Weber State launches new master's program for future physician assistants
OGDEN, Utah — Weber State University now offers a master’s degree in physician assistant studies, with the first class of students starting coursework in January 2023.
Several years in the making, the newly accredited program offers students an integrated, hands-on curriculum focused on primary care and adult hospital medicine that will help prepare them for careers in healthcare.
“We’re beyond excited for our students and our community,” said Sandra Stennett, program director and chair of the Department of Physician Assistant Medicine.
Stennett said the healthcare industry is facing a primary care physician shortage in the coming years that could threaten patients’ access to care.
“With thousands of hours of intensive medical training, PAs can ultimately help fill that gap and improve healthcare access and quality,” she said.
The new program falls within the Dr. Ezekiel R. Dumke College of Health Professions and is housed in a renovated building on the WSU Ogden campus that offers state-of-the-art classrooms, simulation labs and study spaces.
Graduates from the PA program are eligible for national board certification and, once certified, can apply for a license to practice medicine.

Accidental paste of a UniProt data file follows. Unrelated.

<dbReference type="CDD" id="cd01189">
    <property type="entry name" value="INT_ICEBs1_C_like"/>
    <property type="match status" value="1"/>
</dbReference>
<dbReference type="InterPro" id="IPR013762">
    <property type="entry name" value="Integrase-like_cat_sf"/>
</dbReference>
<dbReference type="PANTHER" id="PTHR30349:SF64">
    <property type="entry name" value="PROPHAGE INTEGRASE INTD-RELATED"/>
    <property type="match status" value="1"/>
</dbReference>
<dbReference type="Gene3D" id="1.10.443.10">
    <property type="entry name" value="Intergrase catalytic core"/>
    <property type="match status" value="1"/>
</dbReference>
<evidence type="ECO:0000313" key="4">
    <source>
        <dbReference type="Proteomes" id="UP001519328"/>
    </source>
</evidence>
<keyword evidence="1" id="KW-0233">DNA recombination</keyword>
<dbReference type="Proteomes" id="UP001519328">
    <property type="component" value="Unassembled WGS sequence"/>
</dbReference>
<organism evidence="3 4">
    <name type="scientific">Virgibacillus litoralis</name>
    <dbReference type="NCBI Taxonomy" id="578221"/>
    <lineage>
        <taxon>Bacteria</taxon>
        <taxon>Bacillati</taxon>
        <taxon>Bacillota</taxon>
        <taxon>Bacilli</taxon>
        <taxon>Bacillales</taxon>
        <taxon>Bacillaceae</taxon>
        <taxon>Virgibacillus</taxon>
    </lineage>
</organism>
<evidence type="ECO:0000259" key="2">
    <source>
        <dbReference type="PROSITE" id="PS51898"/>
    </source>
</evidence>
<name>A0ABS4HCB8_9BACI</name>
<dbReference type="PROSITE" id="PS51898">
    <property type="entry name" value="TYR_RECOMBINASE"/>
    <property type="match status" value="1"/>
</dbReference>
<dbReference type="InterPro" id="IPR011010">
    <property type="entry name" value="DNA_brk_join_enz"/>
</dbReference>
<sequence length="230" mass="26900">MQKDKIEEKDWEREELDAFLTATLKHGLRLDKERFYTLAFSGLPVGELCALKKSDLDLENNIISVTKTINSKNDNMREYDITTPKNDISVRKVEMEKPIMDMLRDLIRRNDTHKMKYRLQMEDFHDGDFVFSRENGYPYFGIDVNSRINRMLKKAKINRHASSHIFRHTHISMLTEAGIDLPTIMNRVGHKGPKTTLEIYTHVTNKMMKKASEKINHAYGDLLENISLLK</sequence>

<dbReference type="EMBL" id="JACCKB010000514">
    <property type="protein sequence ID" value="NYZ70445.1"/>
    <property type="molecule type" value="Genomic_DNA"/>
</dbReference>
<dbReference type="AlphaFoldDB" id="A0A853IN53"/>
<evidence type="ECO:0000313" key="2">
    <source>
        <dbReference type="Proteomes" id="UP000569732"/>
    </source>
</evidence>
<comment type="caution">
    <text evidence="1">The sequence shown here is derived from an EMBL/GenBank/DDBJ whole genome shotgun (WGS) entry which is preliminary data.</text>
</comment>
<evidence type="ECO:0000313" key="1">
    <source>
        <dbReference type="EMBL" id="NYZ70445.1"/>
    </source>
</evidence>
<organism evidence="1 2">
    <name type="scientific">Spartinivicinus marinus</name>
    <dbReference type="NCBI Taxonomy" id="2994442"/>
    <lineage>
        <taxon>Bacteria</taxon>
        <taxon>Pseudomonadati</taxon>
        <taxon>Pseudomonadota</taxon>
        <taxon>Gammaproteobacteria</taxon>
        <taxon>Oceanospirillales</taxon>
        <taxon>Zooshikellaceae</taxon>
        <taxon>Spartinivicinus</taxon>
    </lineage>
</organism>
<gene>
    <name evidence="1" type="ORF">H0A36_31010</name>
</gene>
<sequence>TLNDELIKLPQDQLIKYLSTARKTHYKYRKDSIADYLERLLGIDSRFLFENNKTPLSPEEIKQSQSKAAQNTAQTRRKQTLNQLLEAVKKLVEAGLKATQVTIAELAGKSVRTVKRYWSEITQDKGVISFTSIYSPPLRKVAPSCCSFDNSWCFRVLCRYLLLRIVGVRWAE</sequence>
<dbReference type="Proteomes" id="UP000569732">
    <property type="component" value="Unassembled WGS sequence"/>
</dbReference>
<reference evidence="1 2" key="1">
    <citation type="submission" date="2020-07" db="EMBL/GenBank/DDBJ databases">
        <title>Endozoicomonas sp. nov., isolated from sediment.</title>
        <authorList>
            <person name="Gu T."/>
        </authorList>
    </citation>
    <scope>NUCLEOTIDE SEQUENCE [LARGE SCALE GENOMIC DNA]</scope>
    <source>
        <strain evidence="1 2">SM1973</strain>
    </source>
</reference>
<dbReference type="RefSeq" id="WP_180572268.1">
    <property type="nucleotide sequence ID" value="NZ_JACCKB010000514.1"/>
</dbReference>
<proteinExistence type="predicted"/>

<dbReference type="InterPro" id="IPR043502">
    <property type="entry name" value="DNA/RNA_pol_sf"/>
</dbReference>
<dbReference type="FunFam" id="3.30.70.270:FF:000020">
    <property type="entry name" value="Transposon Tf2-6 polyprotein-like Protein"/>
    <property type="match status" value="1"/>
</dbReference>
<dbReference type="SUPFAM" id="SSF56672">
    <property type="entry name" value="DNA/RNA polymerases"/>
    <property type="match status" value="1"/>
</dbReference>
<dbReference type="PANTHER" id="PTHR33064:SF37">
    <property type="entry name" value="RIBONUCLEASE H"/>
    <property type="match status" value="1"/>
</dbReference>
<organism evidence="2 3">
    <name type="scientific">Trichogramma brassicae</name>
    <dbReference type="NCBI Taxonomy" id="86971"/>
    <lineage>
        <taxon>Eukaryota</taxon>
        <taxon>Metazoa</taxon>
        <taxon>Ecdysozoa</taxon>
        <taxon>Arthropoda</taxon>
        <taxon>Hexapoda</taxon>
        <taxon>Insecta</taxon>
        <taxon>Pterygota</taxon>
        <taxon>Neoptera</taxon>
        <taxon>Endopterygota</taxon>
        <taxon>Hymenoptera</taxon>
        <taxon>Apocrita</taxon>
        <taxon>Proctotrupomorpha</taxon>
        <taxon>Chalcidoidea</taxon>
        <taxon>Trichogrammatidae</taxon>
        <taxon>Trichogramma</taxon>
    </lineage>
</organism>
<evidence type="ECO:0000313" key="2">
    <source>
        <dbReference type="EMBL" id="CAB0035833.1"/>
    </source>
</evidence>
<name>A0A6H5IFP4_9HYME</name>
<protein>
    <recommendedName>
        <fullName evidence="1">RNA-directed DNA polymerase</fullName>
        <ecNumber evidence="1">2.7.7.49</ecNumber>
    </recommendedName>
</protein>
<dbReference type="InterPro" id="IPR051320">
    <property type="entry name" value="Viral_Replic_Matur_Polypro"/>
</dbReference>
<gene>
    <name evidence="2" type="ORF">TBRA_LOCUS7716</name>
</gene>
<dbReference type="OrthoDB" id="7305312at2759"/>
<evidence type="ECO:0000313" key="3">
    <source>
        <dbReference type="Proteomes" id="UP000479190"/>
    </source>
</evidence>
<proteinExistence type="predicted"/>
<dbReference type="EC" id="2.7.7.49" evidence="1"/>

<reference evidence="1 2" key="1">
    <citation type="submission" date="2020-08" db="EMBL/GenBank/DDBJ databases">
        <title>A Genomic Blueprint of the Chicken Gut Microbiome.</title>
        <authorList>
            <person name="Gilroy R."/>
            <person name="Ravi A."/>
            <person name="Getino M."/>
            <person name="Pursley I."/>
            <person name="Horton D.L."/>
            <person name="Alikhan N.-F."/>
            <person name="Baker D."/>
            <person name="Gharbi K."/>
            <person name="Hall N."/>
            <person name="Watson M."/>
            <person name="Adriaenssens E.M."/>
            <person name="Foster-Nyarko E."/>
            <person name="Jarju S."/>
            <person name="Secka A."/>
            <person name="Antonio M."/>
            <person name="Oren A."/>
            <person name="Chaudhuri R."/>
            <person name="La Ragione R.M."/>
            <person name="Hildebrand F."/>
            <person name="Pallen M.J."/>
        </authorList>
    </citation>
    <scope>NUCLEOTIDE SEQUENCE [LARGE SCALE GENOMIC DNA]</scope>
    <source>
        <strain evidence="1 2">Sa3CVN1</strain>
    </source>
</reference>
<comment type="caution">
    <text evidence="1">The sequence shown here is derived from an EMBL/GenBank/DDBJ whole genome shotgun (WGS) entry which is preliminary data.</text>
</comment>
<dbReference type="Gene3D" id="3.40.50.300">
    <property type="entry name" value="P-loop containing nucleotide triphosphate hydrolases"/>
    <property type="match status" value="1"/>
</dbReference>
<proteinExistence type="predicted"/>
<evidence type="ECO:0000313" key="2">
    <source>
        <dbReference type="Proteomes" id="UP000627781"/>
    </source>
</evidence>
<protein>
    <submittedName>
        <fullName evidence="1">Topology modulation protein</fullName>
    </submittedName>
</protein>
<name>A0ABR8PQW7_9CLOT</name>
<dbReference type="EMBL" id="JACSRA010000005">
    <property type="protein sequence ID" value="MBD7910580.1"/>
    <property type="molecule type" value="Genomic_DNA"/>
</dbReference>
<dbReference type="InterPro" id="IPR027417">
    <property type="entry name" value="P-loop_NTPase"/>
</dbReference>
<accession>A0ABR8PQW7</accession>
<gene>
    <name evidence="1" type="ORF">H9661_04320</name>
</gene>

Stennett said the program has already interviewed and selected their first cohort of 20 students from a strong undergraduate pool at Weber State and other schools around the country. An additional 20 students will be admitted in January 2024 for coursework, while the 2023 cohort participates in supervised educational practice experiences throughout the region.
“For several years before this program launched, many Weber State graduates were applying and getting into PA schools around the country,” said Yasmen Simonian, dean of the health professions college. “This prompted us to explore the possibility of having our own PA program to keep those students here.”
Stennett said one of the program’s goals is to be part of the solution to the healthcare workforce shortage by increasing the number of qualified medical providers in the local community. She’s hopeful that graduates of the PA program will stay in Utah.
“People often stay where they’re trained, even if they’re from out of state,” she said.
Faculty in the PA program said they’re also committed to recruiting more students who identify as Hispanic or Latino – a demographic that makes up roughly one-third of Ogden’s population – who can then go on to work as providers in underserved communities.
“I’m so very excited to add the PA program to the rest of our excellent health professions programs,” Simonian said. “It’s going to have such an impact as we graduate more students and get them plugged into the healthcare workforce and help meet the needs of our community.”